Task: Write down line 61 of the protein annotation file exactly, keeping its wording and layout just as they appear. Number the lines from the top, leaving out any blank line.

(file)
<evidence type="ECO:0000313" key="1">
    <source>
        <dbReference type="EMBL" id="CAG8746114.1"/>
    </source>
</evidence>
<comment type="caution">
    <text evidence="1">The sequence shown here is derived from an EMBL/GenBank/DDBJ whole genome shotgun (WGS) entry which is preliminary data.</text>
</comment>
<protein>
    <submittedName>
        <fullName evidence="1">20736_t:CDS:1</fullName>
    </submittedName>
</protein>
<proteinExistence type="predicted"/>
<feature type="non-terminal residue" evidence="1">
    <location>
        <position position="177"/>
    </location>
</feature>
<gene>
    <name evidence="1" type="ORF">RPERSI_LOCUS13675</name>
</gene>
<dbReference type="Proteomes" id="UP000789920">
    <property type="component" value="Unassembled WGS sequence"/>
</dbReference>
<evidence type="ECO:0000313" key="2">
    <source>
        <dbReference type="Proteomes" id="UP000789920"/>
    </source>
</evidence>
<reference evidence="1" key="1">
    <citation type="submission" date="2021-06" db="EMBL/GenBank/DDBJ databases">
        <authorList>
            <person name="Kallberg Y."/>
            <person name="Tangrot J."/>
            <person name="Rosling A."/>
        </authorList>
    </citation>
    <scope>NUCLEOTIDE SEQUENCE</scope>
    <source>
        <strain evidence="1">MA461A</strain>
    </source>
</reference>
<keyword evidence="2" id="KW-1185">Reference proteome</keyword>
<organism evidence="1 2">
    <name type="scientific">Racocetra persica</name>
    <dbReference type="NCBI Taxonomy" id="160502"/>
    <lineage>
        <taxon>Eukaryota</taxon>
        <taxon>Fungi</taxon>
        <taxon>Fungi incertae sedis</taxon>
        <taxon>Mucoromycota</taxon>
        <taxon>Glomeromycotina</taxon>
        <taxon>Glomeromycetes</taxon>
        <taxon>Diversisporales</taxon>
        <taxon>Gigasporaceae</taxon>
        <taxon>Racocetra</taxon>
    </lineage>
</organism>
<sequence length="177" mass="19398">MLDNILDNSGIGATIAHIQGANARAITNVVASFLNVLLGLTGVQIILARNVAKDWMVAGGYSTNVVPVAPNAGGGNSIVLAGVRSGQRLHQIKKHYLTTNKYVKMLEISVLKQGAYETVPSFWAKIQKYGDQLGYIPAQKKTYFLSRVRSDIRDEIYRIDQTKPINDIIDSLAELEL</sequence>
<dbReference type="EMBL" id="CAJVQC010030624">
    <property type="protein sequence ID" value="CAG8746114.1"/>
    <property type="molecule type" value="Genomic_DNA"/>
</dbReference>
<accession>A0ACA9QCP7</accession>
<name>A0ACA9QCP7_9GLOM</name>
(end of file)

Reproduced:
<dbReference type="EMBL" id="CAJVQC010030624">